PARIS, Jan. 12 (Xinhua) -- French president on Saturday expressed great distress over the French victims killed in the hostage rescue operation in Somalia, but vowed not to give up to terrorists' blackmail.
In the weekend televised address, President Francois Hollande confirmed that "this operation could not be completed despite the sacrifice of our two soldiers and probably the murder of our hostage."
Hollande said the decision to "free one of our agents detained for more than three and a half years in harsh conditions" had been made for several days.
The French head of state said he shared the pain of their families and presented to them "the condolences of the nation," stressing that "this operation confirms France's determination not to give in to blackmail by terrorists."
France launched a hostage rescue operation on early Saturday morning, trying to free Denis Allex, a secret agent abducted in Somalia since 2009.
"Last night, the commando of the DGSE ... faced strong resistance. Fights of great violence took place during which, evidence suggests that Denis Allex was killed by his captors," Defense Minister Jean-Yves Le Drian told a press briefing.
Two French soldiers and 17 militants from al-Qaeda linked al-Shabab group were also reportedly killed in the raid.
However, the Islamist group denied Alex's death and to judge him in the coming two days, adding they detained an injured French soldier.
Abducted in 2009 by al-Shabab insurgents in Mogadishu, Allex was alleged to have helped train Somalia's police and presidential guards along with another agent who succeeded to escape a month later.
France's hostage rescue operation came just a day after France sent its forces to help Malian authorities push back the Islamist rebels' offensive and movement toward the capital of Bamako.
"There is new situation with a break in the process and the advance of Islamist forces to the south of Mali will reinforce the weight of these movements and directly harm the hostages' lives," the minister noted.
In September, AQIM menaced in an online message to kill the remained four French workers of Areva kidnapped in 2010, if Paris would prepare a military intervention alongside African forces to oust Islamist insurgents from northern areas of Mali.
Le Drian stressed that French hostage taking will not constitute a pressure on Paris "to fight against terrorism where it is."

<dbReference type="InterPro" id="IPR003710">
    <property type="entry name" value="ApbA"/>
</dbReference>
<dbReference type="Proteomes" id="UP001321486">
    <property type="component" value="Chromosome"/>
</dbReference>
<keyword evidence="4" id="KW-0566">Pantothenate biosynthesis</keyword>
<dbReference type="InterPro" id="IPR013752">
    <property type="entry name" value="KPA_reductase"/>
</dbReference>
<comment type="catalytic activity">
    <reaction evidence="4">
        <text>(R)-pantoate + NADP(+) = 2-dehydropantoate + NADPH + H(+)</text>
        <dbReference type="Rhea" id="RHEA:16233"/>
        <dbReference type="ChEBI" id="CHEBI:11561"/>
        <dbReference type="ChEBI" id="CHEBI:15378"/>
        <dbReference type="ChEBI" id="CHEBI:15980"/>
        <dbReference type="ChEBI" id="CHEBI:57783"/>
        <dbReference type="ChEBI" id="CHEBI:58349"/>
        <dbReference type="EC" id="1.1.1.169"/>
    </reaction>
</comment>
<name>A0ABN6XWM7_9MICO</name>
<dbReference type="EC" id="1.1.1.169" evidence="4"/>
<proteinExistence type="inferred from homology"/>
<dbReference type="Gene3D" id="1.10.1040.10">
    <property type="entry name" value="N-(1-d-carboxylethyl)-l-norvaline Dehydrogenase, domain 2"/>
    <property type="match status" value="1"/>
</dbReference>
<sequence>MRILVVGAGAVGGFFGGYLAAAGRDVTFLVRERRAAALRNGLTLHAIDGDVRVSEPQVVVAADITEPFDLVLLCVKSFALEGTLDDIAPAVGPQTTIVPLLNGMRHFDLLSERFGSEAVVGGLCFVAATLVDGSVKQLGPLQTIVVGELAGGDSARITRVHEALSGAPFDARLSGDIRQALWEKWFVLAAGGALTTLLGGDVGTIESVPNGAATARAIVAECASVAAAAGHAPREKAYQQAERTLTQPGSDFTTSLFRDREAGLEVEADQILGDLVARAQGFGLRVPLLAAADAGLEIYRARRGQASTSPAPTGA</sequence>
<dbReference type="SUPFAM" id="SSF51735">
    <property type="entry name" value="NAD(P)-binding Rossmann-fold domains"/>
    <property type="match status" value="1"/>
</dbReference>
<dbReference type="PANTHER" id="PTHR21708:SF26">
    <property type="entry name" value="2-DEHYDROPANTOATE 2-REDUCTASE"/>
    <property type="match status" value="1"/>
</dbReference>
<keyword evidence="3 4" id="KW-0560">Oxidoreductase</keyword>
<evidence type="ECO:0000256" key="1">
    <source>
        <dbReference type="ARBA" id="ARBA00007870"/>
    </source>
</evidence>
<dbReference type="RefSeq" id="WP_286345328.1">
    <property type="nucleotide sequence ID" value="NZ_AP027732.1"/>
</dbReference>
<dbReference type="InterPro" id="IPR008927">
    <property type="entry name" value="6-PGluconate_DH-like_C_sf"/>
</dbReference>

"Our commitment to fight against the terrorists and who threat to set a terrorist state in Mali will continue. We are determined to set up the conditions allowing the establishment of the Security Council strategy," the French official said.
"We will continue our efforts to obtain the release of all hostages," he added.
Meanwhile, Jihadists warned that France's military intervention against them in northern Mali will put "not only for French hostages, but also for all French citizens wherever they find themselves in the Muslim world" at risk, as French forces carried out air strikes for the second day on Saturday against Islamist rebels in Mali.
In the evening, President Hollande announced in a television address after a defense council meeting that France will raise anti-terror alert level to the highest level on fears of post-Mali operation reprisals.
In accordance with the president's instructions, French Prime Minister Jean-Marc Ayrault announced that the terror alert Vigipirate plan was reinforced "immediately" for public transport, rallies and public buildings.
"The government is mobilized and remains attentive to the evolution of the situation. (It) shall take all necessary decisions to ensure national security," said the PM office.
The Vigipirate plan was implemented in Match 2003. The alert "scarlet" was briefly imposed in March 2012 in France's Midi-Pyrenees region at the time of the killings by Mohamed Merah in Toulouse and Montauban.
Eight French nationals are still being held hostage by Islamist groups in the Sahel region.